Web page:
We have been in continuous negotiations with all of the parties pretty much through this year, including the third quarter where there have been a series of quite intensive meetings. We have been quite transparent in terms of our desire to find a consensual solution to this. Delphi is trying to do the same thing.

Frankly, when we got done closing the books at the end of the third quarter, we felt we needed to look at this range of what is reasonably possible again on a net basis, net cost basis; what is the net cost to GM? We felt that, one, our lower level of range at 5.5 was no longer appropriate. We raised it by $0.5 billion. We took charges for that. But the second thing we needed to do is make an assessment at the top end of the range. And quite frankly, based upon all of the things we knew at the time, we felt that it would be most appropriate and prudent for us to narrow that range.

Bill Vlasic - Detroit News

Without saying what the factors are, generically was it healthcare, pensions? What accounts for that large of a reduction, what you think it is reasonably possible?

Fritz Henderson

Actually, I can't even go through it generically because if you think about it, you have healthcare, you have pensions, you have potential recoveries, you have cost of workforce transformation. There are many moving parts to the negotiation, which we need to step back and take a look at in total when we come up to this judgment.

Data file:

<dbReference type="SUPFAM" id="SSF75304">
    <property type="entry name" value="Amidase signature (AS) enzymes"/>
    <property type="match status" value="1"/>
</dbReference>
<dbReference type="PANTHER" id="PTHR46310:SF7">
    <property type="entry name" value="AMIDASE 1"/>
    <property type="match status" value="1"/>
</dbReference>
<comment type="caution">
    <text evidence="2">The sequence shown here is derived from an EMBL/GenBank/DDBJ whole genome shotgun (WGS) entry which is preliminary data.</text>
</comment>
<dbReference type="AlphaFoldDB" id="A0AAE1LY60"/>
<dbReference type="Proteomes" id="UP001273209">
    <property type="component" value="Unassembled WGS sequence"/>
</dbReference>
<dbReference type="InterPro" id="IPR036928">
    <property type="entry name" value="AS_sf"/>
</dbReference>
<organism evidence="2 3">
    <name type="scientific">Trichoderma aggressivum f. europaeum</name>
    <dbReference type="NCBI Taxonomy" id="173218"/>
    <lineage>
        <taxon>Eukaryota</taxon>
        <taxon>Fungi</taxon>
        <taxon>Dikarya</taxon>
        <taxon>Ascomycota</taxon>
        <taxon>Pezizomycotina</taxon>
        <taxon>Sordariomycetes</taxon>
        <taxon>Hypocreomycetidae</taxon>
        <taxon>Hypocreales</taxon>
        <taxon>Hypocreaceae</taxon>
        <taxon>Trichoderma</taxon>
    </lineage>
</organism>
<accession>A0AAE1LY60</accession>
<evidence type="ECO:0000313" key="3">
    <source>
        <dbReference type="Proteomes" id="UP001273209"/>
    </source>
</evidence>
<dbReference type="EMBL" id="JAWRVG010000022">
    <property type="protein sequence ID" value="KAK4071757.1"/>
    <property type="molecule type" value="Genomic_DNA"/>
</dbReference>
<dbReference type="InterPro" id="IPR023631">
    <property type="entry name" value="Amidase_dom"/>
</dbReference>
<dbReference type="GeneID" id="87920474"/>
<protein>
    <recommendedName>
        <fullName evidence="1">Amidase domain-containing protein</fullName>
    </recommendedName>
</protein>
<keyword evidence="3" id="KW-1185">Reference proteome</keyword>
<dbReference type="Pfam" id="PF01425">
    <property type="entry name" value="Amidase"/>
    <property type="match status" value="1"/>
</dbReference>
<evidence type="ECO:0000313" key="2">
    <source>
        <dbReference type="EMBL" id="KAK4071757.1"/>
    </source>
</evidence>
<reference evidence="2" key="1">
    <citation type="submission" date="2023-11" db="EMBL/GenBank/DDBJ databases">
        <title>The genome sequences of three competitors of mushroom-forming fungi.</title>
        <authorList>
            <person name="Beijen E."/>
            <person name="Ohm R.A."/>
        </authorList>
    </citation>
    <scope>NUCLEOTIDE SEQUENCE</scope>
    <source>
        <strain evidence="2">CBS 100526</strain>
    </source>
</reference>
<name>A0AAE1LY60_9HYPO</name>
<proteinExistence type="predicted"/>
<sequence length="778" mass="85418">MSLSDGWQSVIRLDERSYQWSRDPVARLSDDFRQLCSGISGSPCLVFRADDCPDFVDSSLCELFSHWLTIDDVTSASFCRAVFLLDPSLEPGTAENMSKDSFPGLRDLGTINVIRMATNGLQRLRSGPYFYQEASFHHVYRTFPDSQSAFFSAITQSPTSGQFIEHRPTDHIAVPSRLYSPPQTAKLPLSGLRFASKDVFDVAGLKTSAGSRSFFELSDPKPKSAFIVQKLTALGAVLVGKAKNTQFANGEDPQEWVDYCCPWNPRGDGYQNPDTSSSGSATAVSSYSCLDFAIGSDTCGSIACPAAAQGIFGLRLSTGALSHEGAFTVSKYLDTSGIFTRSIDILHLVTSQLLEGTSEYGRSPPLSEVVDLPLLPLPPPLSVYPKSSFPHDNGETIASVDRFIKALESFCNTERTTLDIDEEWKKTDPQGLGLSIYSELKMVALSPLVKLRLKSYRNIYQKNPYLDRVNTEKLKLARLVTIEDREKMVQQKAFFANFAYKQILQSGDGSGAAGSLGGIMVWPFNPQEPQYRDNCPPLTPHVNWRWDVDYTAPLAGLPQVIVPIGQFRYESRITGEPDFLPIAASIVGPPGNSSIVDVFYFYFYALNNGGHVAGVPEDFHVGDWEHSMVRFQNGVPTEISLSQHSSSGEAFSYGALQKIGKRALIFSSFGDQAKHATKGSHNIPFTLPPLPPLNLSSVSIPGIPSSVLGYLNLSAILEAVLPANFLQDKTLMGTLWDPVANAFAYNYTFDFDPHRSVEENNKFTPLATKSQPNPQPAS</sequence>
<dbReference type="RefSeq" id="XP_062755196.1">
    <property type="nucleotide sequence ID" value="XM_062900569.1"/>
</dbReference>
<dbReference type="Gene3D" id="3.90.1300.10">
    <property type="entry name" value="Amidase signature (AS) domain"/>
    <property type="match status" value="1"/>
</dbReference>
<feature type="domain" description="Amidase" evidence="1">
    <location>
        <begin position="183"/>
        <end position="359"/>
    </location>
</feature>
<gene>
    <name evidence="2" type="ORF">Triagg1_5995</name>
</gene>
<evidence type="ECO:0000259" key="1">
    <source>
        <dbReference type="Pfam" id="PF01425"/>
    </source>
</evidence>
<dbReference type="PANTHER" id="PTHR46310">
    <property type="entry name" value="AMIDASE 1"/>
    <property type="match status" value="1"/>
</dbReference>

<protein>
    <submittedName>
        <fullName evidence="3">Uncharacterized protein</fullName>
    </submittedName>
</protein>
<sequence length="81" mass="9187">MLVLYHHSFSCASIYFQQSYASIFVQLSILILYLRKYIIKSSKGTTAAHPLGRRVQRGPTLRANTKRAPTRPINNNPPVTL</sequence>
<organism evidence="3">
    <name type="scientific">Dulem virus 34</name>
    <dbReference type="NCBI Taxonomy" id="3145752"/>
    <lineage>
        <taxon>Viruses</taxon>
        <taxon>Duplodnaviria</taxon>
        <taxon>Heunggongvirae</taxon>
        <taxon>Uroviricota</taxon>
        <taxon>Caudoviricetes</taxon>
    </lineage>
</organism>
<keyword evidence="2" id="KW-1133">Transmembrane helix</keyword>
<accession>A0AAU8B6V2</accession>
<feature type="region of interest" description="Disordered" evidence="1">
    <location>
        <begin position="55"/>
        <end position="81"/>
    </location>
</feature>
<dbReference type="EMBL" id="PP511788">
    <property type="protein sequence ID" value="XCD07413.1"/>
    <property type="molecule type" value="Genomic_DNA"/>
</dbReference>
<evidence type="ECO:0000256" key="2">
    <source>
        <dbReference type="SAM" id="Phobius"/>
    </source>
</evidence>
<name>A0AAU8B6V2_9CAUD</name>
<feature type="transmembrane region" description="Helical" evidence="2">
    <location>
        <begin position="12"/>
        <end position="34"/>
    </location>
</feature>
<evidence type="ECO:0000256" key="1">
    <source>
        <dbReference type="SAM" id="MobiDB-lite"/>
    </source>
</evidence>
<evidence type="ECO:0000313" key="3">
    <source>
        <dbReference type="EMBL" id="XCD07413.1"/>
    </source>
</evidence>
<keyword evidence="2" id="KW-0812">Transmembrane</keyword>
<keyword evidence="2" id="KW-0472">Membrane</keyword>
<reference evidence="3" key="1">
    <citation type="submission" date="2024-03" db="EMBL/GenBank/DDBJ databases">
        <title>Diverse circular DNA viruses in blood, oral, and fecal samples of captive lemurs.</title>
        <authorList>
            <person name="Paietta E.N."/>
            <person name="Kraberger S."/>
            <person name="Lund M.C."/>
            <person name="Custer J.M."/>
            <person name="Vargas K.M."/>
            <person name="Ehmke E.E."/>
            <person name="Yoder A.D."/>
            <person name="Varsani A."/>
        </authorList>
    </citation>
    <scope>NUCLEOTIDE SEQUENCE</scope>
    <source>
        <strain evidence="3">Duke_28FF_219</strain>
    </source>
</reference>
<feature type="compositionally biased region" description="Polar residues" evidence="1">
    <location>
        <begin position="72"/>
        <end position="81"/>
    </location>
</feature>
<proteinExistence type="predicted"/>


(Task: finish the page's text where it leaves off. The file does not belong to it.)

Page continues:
I don't really want to point to one thing here in terms of this is the one thing which caused us to reduce it. There were a series of items which suggest that we should reduce that top end of the range.

Bill Vlasic - Detroit News

Okay. In your press release today, you said the final agreement with Delphi may result in GM agreeing to reimburse Delphi for certain labor expenses. There has been some suggestion that GM may subsidize some of Delphi's hourly labor costs. Is that on the table; is that something that is a possibility going forward?

Fritz Henderson

Well, it is actually on the table. As we said in the Delphi chart, actually, if I go back to chart 7 we talked about further charges. We said in '07, we could see additional workforce payments not expected to exceed approximately $400 million in that year. On an ongoing basis, there might be ongoing subsidies provided to either Delphi which could relate to the workforce, but may not be exclusively related to the work force.